Review: £10-a-night camping at Trinity Park

tent in a field at Trinity Park

The campsite at Trinity Park, on the outskirts of Ipswich, was spacious with white pegs clearly marking out each pitch - Credit: Natalie Sadler

Camping is the way to holiday this summer - and despite a whole wave of new campsites opening in Suffolk, pitches are still in short supply.

The back-to-basics holiday option has been rising in popularity in recent years as families seek more sociable outdoor-themed breaks, but the Covid pandemic has accelerated that growth and now us seasoned campers are struggling to get booked in.

I left it late booking for bank holiday weekend (traditionally the start of the camping season for us) and when friends said they wanted to join us I was adamant we wouldn't get three large EHU pitches (electric hook up for those not in the know) on a prime weekend but I was to be proven wrong.

large tents

The large pitches more than accommodated these large 8-man tents - and each pitch comes with use of a wooden picnic bench - Credit: Natalie Sadler

After reading a piece by my colleague Sophie Barnett on new camping sites in Suffolk, I discovered that Trinity Park - home of the famous Suffolk Show - was taking campers and we booked for the bargain price of £10 per night.

To put this into perspective, we were paid £25 a night 10 years ago when we camped at the now defunct Orwell Meadows just a few miles from Trinity Park, and this summer we have booked a site in Norfolk for £45 a night. And we even got the use of a picnic bench included, often sites charge £20 a weekend for this luxury.

I warned our friends not to expect much - but I was massively underplaying this little green oasis on the outskirts of Ipswich.

When the show is set up it masks the natural beauty of the landscaped grounds and seeing it largely empty I was amazed at how many trees there were around site.

We camped in what would have been the countryside area had the 2021 show gone ahead last week, close to the forestry ring.

archway to trees at trinity park

The wooded area at Trinity Park made the perfect hideout for Natalie Sadler's daughter and her friends during their camping trip - Credit: Natalie Sadler

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There is a little wooded area, complete with a hand made wicker fence at the entrance point just a few hundred feet from our tents - a tranquil, shaded spot that I have never spotted before despite numerous visits to the show.

Our children adopted this as their new hang out and spent much of the weekend searching for insects, playing hide and seek and make believe games. It could not have been more idyllic. I only ever book campsites with a playground but this proved children really can make their own entertainment and don't always need swings and slides to occupy them.

Only one of the toilet blocks was open for campers - the brick built facility opposite where the vintage fun fair sets up - and a number of toilets were taped off for distancing reasons.

The block has just three showers for women and a similar number for men, which initially caused some concern. However, there was never a queue, showers were steaming hot, and powerful and even had an adjustable head - this may seem an odd observation but most campsites opt for low maintenance fixed heads that make it difficult to shower small humans.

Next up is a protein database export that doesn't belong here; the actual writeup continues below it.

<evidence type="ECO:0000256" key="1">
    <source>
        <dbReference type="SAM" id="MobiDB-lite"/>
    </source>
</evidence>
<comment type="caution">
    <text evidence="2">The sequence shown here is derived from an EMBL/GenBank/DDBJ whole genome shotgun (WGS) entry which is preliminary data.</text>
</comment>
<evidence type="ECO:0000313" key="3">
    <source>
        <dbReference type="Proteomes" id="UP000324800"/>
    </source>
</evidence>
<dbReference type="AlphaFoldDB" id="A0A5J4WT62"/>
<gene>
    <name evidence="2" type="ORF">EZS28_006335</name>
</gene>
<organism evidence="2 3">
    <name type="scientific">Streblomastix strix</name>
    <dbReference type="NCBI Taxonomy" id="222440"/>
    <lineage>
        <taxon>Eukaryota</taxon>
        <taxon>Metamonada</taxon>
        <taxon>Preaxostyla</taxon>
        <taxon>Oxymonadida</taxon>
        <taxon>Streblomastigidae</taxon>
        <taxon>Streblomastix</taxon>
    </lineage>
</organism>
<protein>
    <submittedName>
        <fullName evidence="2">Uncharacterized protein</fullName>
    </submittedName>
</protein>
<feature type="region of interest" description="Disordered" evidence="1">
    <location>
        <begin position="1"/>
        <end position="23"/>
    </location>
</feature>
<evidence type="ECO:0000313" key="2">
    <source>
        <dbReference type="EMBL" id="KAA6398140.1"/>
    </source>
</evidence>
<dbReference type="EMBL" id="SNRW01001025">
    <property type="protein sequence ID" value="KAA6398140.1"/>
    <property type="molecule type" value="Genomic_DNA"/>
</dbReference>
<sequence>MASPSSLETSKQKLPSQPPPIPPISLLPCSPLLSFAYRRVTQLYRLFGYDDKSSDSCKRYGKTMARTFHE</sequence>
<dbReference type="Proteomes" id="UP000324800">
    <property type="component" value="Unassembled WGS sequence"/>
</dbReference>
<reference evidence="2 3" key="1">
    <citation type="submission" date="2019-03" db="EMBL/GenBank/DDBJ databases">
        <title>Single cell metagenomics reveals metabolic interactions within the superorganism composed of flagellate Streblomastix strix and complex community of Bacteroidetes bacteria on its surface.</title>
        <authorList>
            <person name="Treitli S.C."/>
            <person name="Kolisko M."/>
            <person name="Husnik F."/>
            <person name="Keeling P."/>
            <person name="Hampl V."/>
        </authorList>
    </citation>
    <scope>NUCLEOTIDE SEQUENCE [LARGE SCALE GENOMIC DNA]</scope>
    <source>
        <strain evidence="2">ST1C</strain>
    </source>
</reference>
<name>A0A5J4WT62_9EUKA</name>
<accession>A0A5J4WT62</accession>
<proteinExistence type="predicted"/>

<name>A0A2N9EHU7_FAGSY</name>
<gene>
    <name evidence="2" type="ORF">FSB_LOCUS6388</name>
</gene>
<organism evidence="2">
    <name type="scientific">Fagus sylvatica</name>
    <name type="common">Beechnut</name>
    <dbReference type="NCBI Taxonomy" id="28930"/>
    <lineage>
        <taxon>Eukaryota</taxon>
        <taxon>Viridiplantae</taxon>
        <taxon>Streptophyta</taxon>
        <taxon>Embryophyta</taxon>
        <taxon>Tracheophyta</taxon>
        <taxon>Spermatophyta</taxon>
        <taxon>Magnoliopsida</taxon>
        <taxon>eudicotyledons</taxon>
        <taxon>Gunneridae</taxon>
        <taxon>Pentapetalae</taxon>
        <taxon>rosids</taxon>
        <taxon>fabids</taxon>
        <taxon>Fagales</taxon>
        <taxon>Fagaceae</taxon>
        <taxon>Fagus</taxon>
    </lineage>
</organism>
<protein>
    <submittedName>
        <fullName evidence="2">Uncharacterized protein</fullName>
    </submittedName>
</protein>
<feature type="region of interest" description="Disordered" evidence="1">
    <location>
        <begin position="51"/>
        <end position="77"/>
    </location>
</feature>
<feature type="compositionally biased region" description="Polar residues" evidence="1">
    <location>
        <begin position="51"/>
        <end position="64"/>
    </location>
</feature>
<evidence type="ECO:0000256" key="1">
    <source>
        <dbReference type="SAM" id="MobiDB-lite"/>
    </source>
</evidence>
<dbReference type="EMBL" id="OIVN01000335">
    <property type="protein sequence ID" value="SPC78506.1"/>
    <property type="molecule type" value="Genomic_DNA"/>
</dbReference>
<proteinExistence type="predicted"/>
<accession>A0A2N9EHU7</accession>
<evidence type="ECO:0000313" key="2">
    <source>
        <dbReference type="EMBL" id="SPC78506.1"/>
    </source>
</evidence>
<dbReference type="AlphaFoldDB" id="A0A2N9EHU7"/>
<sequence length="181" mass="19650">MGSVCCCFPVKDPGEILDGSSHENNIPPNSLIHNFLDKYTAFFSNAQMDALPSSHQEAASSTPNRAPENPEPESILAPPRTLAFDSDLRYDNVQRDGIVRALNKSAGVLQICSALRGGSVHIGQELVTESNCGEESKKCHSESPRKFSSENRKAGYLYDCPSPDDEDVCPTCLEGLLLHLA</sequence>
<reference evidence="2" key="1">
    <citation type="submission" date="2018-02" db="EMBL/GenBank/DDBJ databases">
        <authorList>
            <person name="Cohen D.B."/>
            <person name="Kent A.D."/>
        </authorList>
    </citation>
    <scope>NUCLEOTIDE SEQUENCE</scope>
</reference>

A boot sale sprung up early Saturday morning, and the circus was also in state during our holiday but with 350-acres to play with it didn't impact on us at all.

They could have squeezed a few more campers in, or many more if they had opened up more toilet blocks but by offering only around 60 pitches it ensured campers were spread out, and gave a peaceful air that many more established campsites now lack. Even with our super-sized 8-man tent and a trailer parked on our pitch there was plenty of room around us.

The location of the showground - on the edge of Ipswich but with almost direct access to the A14 - made it the ideal base and we were able to offer our friends a tour of some of our favourite local spots.

orwell bridge from Suffolk Food Hall

From Trinity Park you can head over the Orwell Bridge and stop off at the Suffolk Food Hall for lunch - Credit: Natalie Sadler

We visited the Suffolk Food Hall where we browsed for lunch time treats while the children bounced on the pillow (we took it in turns to supervise the children), stopped off at Holywells Park to try out the splash park (which had yet to reopen), and took a trip to Felixstowe for fish and chips on the beach.

Eating chips on the beach

Trinity Park is perfectly situated close to the A14 meaning it is only a short drive to Felixstowe beach - Credit: Natalie Sadler

When it came to the take down (the least fun part of camping) my friends questioned why I had played down their expectations for the site and I had to admit I got it totally wrong. Far from being a cheap option that just gave us the chance to be together, Trinity Park proved to be a little gem of a campsite, especially with the scorching weather we had while we were away.

The price did not justify the beauty of this site and the team could have charged double, if not triple, that for what is on offer. If you are still looking for a campsite this summer, this could be the perfect option. After all, you don't need to go far when there is so much to see and do right here in Suffolk.

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